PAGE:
Spike orientation
    • the spikes are angled outwards, or arched over
    • the spikes are bent downwards or droop downwards
    Spikes per stem
    2-15
    Staminate scale tip
    • the staminate scale tip is acute (has a sharp point)
    • the staminate scale tip is obtuse (has a blunt point)
    Stigma branching
    the stigmas have three branches
    Top spike
    • the uppermost spike contains both staminate and carpellate flowers, with the staminate flowers located below the carpellate flowers
    • the uppermost spike contains only staminate flowers
  • Fruits or seeds
    Achene dimples
    the achene has no folds or dimples
    Style persistence
    the style falls off the mature achenes
  • Growth form
    Rhizomes
    there are no rhizomes, or the rhizomes are very short
  • Leaves
    Leaf arrangement
    the leaves are all produced from the base of the plant
    Leaf blade cross-section
    The leaf blade is folded lengthwise, with one prominent midvien
    Leaf blade texture
    the leaf blade is smooth and hairless, or rough and sandpapery
    Leaf blade width
    1–4 mm
    Leaf bumps
    the upper surface of the leaf blade does not have papillae
    Leaf sheath bumps
    there are no papillae at the top edge of the leaf sheath
    Leaf sheath color
    • the leaf sheath has no pink, red or purple tinting
    • the leaf sheath is tinted pink, red or purple
    Leaf sheath dots
    there are red dots on the translucent tissues of the leaf sheathes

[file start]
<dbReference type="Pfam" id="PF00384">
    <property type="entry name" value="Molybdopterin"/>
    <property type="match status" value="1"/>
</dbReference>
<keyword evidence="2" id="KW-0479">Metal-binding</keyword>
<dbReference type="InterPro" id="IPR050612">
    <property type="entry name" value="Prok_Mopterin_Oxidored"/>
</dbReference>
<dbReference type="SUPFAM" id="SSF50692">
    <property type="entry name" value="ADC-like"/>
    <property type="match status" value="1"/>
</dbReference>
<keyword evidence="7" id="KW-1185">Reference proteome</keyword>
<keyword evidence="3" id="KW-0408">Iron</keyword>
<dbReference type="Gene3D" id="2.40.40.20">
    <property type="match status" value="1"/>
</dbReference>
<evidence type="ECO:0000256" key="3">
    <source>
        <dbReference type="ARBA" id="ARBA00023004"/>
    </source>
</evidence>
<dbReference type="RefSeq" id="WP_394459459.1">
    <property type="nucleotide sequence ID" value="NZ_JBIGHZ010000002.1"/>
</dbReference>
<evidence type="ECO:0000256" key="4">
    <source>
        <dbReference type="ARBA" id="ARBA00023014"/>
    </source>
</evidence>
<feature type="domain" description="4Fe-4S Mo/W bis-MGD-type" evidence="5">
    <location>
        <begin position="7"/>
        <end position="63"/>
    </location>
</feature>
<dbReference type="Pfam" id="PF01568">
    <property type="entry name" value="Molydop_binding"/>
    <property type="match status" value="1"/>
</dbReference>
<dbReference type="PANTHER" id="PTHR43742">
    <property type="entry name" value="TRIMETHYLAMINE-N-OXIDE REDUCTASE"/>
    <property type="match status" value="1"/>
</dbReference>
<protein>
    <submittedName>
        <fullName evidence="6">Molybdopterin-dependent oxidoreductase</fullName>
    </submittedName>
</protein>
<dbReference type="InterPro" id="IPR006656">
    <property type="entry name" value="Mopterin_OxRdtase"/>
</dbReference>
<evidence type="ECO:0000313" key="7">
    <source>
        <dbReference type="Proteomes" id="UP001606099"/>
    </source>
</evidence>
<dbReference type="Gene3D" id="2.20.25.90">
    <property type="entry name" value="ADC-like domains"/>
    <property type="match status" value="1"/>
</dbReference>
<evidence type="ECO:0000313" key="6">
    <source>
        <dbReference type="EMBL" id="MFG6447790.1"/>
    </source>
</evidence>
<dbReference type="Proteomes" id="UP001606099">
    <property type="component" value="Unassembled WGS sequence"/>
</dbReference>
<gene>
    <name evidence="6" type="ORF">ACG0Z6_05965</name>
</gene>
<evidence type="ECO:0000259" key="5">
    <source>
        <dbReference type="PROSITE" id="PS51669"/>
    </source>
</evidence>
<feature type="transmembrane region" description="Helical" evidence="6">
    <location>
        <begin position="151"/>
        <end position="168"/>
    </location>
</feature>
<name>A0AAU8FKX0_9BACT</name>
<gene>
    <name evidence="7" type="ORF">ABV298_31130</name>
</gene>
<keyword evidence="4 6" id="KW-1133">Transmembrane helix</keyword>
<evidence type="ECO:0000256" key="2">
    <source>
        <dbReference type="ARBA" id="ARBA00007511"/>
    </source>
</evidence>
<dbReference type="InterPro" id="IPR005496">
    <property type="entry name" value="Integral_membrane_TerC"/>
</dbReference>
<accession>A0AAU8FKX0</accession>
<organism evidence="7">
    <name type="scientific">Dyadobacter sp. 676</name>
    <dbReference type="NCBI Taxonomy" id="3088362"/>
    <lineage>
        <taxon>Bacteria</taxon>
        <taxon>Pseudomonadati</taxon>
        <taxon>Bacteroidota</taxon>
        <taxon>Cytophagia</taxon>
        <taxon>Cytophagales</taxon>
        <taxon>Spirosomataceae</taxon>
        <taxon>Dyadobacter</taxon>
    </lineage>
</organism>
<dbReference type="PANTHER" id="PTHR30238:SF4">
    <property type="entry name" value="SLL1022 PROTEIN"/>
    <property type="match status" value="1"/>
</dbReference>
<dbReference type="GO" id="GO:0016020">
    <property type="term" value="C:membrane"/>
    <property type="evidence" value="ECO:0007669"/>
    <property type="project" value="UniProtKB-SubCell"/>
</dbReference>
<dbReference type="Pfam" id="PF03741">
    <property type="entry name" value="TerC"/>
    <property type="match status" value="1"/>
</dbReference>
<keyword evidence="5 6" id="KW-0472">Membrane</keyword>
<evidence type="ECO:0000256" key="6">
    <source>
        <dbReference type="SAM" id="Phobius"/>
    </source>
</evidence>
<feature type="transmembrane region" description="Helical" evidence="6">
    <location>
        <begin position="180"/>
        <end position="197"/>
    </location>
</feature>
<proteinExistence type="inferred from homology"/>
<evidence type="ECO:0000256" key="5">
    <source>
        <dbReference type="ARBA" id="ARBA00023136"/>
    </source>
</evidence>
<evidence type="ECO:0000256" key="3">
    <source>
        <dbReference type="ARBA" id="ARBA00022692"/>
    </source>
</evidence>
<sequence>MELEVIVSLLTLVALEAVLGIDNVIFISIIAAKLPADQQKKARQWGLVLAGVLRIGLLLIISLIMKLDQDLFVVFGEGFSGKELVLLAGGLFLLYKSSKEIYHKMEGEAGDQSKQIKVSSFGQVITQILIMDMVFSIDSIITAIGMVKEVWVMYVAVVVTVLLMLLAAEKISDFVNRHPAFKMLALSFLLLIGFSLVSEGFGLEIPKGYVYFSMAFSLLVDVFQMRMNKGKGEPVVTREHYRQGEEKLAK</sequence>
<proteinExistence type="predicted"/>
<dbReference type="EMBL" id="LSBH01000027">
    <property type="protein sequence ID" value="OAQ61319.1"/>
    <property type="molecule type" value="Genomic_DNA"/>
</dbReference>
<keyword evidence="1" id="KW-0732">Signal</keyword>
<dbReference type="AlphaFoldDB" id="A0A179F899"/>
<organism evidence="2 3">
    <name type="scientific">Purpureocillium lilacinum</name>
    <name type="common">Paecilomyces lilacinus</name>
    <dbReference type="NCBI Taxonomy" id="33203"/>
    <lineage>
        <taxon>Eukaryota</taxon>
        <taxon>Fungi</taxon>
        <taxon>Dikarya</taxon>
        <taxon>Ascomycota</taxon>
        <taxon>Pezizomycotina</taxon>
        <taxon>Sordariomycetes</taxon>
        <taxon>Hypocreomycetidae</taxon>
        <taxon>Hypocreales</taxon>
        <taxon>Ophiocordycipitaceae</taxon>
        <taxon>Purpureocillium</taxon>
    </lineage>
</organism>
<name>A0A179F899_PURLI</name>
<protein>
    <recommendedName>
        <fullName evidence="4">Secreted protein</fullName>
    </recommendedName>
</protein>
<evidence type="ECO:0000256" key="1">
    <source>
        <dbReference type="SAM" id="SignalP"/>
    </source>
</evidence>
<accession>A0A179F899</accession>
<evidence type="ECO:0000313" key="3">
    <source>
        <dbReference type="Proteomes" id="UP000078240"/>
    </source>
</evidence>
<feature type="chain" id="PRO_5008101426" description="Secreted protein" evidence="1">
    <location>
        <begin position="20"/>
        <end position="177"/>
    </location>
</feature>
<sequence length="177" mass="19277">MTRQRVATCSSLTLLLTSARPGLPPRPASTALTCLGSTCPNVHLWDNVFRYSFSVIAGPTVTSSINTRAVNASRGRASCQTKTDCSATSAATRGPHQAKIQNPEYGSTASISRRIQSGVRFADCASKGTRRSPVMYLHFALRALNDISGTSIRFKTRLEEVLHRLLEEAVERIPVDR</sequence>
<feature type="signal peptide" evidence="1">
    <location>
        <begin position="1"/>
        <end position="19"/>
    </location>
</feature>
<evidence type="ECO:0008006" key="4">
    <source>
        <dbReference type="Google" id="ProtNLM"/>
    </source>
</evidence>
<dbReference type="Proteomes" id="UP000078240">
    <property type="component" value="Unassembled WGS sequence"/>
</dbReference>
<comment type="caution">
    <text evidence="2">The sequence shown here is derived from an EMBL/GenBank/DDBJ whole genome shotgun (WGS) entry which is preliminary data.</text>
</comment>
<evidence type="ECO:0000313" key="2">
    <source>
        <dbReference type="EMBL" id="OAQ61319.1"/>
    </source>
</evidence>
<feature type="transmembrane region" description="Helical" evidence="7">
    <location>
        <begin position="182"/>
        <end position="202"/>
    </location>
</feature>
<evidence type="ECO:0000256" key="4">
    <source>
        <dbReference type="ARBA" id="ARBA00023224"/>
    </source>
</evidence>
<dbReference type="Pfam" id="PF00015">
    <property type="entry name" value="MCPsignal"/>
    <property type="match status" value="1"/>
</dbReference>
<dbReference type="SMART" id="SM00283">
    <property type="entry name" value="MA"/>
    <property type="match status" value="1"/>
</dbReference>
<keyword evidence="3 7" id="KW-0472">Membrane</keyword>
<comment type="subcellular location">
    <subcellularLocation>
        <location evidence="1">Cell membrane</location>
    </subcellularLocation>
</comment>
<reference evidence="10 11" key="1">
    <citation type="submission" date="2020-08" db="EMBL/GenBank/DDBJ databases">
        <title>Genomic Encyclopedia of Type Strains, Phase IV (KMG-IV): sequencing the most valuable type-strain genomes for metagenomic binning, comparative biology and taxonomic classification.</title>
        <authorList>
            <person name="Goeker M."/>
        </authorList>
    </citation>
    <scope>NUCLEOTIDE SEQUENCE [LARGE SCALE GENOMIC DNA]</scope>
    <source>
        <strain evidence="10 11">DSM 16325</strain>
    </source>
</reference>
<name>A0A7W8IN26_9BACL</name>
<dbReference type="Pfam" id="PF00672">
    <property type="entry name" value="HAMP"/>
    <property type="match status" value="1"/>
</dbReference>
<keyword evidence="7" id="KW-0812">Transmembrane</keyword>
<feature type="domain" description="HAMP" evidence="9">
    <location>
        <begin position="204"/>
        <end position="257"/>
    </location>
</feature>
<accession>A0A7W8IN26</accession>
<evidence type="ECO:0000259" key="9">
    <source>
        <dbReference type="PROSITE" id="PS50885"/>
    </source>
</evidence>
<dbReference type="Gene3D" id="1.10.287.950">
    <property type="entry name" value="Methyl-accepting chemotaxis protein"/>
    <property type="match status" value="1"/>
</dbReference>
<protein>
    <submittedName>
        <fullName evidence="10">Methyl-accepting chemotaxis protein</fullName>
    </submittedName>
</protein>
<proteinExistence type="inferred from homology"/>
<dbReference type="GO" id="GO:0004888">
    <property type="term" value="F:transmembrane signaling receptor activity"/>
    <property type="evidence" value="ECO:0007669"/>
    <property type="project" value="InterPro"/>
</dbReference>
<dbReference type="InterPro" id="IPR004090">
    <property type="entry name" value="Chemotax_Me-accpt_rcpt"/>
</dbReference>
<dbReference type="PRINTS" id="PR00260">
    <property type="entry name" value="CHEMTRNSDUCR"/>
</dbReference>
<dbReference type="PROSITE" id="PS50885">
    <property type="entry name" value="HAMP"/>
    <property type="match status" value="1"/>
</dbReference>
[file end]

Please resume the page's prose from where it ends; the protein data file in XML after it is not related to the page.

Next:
Leaf sheath folds
    there are no corrugations on the leaf sheath
    Leaf sheath texture
    the leaf sheath feels smooth, and has no hairs
    Lowest bract sheath
    the lowest bract has no sheath (or a very short sheath up to four millimeters in length)
    Lowest leaf blade width
    1–4 mm
    Lowest leaf sheath texture
    the leaf sheath feels smooth (it may have soft hairs)
  • Place
    Habitat
    wetlands
    New England state
    • Connecticut
    • Maine
    • Massachusetts
    • New Hampshire
    • Vermont
    Specific habitat
    • bogs
    • fens (calcium-rich wetlands)
  • Stem, shoot, branch
    Plant height
    10–80 cm
    Relative stem height
    the main stem is taller than the leaves
    Stem cross-section
    the main stem is roughly triangular in cross-section
    Stem spacing
    the stems grow close together in compact clusters or tufts

Wetland Status

Occurs only in wetlands. (Wetland indicator code: OBL)

New England Distribution and Conservation Status

Distribution

Connecticut
present
Maine
present
Massachusetts
present
New Hampshire
present
Rhode Island
absent
Vermont
present

Conservation Status

Exact status definitions can vary from state to state. For details, please check with your state.

Connecticut
extremely rare (S-rank: S1), endangered (code: E)
Massachusetts
unranked (S-rank: SNR)

ssp. irrigua

Massachusetts
unranked (S-rank: SNR)

ssp. magellanica

Massachusetts
unranked (S-rank: SNR)

Native to North America?

Yes

Sometimes Confused With

Carex limosa:
scales subtending the perigynia shorter than the perigynia and primary bract of inflorescence shorter than inflorescence (vs. C. magellanica, with scales subtending the perigynia longer than the perigynia and primary bract of inflorescence usually as tall as or taller than the inflorescence).

Synonyms

  • Carex limosa var. irrigua Wahlenb.
  • Carex paupercula Michx.
  • Carex paupercula Michx. var. irrigua (Wahlenb.) Fern.

Family

Cyperaceae

Genus

Carex

Notes on Subspecies and Varieties in New England

Our subspecies is Carex magellanica Lam. ssp. irrigua (Wahlenb.) Hiitonen.

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Information from Dichotomous Key of Flora Novae Angliae

107.  Carex magellanica Lam. ssp. irrigua (Wahlenb.) Hiitonen N

boreal bog sedge. Carex limosa L. var. irrigua Wahlenb.; C. paupercula Michx.; C. paupercula Michx. var.  irrigua (Wahlenb.) Fern. • CT, MA, ME, NH, VT. Bogs and fens, usually in the open, away from deep shade.